It has been held that "an attaching creditor may succeed to the incidental rights to which the debtor was entitled by reason of his ownership of the property, as for example, a right to redeem from a prior mortgage" (Lyon v. Stanford, 5 Conn. 541, 7 SJS 505).

The fact that respondent NICOS executed a waiver of right of redemption in favor of respondent GOLDEN STAR on October 5, 1983 is of no moment as by that time it had no more right which it may waive in favor of another,

Finally, GOLDEN STAR argues that even if the attachment in issue was duly registered and the petitioner has a right of redemption, the certificate of sale of the lands in question was registered on September 6, 1983. It claims that the period to redeem therefore lapsed on September 6, 1984 without the petitioner bank ever exercising any right of redemption.

This argument is untenable. Well settled is the rule that the pendency of an action tolls the term of the right of redemption. Specifically, tills Court in Ong Chua v. Carr, (53 Phil. 975, 983) categorically ruled that:

xxx xxx xxx

... Neither was it error on the part of the court to hold that the pendency of the action tolled the term for the right of redemption; that is an old and well established rule.

This was reiterated in Fernandez v. Suplido (96 Phil. 541, 543), as follows:

xxx xxx xxx

... As pointed out in Ong Chua v. Carr, 53 Phil. 975, the pendency of an action brought in good faith and relating to the validity of a sale with pacto de retro tolls the term for the right of redemption. ...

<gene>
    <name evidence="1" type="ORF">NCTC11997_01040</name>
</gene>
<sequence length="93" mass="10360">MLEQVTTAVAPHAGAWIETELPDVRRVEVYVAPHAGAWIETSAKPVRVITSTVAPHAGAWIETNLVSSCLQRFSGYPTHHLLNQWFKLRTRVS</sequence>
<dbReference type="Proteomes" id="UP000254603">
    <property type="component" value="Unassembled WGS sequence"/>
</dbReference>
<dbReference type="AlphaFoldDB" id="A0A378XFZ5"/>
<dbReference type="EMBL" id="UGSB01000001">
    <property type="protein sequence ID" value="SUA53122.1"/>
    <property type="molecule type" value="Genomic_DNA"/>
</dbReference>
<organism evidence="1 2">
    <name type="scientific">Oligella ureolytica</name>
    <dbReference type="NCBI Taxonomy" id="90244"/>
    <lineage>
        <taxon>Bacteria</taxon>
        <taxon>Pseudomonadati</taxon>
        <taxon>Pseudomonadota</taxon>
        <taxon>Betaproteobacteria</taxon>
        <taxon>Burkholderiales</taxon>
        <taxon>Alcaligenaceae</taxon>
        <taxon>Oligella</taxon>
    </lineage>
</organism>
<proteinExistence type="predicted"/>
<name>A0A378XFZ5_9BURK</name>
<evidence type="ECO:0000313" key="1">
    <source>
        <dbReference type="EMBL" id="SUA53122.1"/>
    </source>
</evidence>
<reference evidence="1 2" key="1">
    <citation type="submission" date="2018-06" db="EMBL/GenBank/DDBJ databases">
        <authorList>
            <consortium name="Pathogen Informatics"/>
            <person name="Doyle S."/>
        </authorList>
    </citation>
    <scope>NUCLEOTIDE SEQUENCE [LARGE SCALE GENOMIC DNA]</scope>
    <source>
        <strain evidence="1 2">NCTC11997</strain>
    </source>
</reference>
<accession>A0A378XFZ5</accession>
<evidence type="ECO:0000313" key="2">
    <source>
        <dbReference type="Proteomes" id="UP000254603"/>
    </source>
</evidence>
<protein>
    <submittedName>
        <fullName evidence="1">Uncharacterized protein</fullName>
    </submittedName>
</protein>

Not only that. It has been held that "under a statute limiting the time for redemption ... the right of redemption continues after perfection of an appeal ... until the decision of the appeal (Philadelphia Mortgage Co. v. Gustus, 75 N.W. 1107).

In the case at bar, the petitioner commenced the instant action by way of an omnibus motion before the Bulacan Court on November 21, 1983 or barely two months after the certificate of sale was registered on September 6, 1983, well within the one year period of redemption.

WHEREFORE, IN VIEW OF THE FOREGOING, the petition is granted and judgment is hereby rendered:

1) declaring as valid and binding the levy and attachment by the Manila Sheriff on the two realties in question including the buildings and improvements thereon;

2) declaring that petitioner has acquired the right of redemption over the aforesaid properties which it may exercise within one year from notice of entry of judgment in this case; and

3) declaring as null and void (a) the order of the Bulacan Court dated November 4, 1983 granting the writ of possession to respondent GOLDEN STAR, (b) its order of June 9, 1984 denying the petitioner's omnibus motion, and (c) the Waiver of Right of Redemption executed by respondent NICOS in favor of respondent GOLDEN STAR.

SO ORDERED.

Fernan (Chairman), Paras, Padilla, Bidin and Cortes, JJ., concur.